2:4 The wise men replied to the king: [What follows is in Aramaic 1 ] “O king, live forever! Tell your servants the dream, and we will disclose its 2 interpretation.” 2:5 The king replied 3 to the wise men, “My decision is firm. 4 If you do not inform me of both the dream and its interpretation, you will be dismembered 5 and your homes reduced to rubble! 2:6 But if you can disclose the dream and its interpretation, you will receive from me gifts, a reward, and considerable honor. So disclose to me the dream and its interpretation!” 2:7 They again replied, “Let the king inform us 6 of the dream; then we will disclose its 7 interpretation.”
2:28 However, there is a God in heaven who reveals mysteries, 8 and he has made known to King Nebuchadnezzar what will happen in the times to come. 9 The dream and the visions you had while lying on your bed 10 are as follows.
1 sn Contrary to common belief, the point here is not that the wise men (Chaldeans) replied to the king in the Aramaic language, or that this language was uniquely the language of the Chaldeans. It was this view that led in the past to Aramaic being referred to as “Chaldee.” Aramaic was used as a lingua franca during this period; its origins and usage were not restricted to the Babylonians. Rather, this phrase is better understood as an editorial note (cf. NAB) marking the fact that from 2:4b through 7:28 the language of the book shifts from Hebrew to Aramaic. In 8:1, and for the remainder of the book, the language returns to Hebrew. Various views have been advanced to account for this change of language, most of which are unconvincing. Most likely the change in language is a reflection of stages in the transmission history of the book of Daniel.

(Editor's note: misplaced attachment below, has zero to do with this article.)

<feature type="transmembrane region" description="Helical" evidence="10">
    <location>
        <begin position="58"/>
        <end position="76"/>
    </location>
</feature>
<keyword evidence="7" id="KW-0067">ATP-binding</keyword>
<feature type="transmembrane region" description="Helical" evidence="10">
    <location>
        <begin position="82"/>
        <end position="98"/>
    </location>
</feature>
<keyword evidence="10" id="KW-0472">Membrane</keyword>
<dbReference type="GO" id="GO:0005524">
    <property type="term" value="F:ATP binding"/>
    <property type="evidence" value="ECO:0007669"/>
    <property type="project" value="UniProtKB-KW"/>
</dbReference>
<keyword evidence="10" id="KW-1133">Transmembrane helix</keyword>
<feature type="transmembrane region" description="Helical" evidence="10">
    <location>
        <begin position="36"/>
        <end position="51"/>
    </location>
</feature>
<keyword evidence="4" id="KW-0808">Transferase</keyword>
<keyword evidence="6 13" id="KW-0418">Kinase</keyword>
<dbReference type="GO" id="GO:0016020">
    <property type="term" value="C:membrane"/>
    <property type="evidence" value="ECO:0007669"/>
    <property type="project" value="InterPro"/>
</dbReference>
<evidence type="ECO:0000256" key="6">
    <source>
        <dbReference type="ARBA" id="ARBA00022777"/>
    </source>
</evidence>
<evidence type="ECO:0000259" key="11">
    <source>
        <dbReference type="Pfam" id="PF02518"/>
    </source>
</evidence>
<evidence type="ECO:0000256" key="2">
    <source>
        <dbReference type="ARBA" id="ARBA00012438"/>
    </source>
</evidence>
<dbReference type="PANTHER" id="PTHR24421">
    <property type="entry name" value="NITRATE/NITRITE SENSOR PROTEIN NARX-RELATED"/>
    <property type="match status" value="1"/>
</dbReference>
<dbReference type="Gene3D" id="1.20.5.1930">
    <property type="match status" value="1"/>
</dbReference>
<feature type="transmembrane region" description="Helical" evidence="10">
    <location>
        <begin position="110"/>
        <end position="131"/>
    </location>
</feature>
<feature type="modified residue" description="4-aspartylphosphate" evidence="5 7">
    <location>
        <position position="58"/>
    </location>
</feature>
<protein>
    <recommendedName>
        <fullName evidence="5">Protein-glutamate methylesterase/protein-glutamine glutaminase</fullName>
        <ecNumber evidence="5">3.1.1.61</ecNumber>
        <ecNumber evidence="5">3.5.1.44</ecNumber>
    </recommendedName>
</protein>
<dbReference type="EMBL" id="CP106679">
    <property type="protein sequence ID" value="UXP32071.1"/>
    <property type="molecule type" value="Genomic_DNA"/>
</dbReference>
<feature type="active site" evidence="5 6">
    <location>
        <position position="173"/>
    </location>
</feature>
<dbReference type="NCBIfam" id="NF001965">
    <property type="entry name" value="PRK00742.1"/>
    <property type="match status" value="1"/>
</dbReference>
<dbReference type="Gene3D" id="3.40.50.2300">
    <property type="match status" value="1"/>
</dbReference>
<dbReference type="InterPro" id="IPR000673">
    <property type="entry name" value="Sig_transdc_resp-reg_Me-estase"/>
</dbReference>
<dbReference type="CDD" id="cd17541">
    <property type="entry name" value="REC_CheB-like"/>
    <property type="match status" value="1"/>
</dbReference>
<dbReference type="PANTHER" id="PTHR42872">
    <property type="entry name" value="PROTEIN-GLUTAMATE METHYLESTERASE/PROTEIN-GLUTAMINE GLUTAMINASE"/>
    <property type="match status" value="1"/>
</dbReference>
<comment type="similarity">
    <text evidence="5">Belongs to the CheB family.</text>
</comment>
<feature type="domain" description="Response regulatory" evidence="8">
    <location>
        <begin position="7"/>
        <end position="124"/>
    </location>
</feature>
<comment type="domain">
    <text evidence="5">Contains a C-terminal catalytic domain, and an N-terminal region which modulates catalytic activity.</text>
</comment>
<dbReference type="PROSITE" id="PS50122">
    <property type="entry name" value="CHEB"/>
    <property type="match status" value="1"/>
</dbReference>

2 tn Or “the.”
3 tn Aram “answered and said,” a common idiom to indicate a reply, but redundant in contemporary English.
4 tn It seems clear from what follows that Nebuchadnezzar clearly recalls the content of the dream, although obviously he does not know what to make of it. By not divulging the dream itself to the would-be interpreters, he intends to find out whether they are simply leading him on. If they can tell him the dream’s content, which he is able to verify, he then can have confidence in their interpretation, which is what eludes him. The translation “the matter is gone from me” (cf. KJV, ASV), suggesting that the king had simply forgotten the dream, is incorrect. The Aramaic word used here (אַזְדָּא, ’azda’) is probably of Persian origin; it occurs in the OT only here and in v. 8. There are two main possibilities for the meaning of the word: “the matter is promulgated by me” (see KBL 1048 s.v.) and therefore “publicly known” (cf. NRSV; F. Rosenthal, Grammar, 62-63, §189), or “the matter is irrevocable” (cf. NAB, NIV, TEV, CEV, NLT; HALOT 1808 s.v. אזד; cf. also BDB 1079 s.v.). The present translation reflects this latter option. See further E. Vogt, Lexicon linguae aramaicae, 3.
6 tn Aram “his servants.”
7 tn Or “the.”
8 tn Aram “a revealer of mysteries.” The phrase serves as a quasi-title for God in Daniel.
9 tn Aram “in the latter days.”
10 tn Aram “your dream and the visions of your head upon your bed.”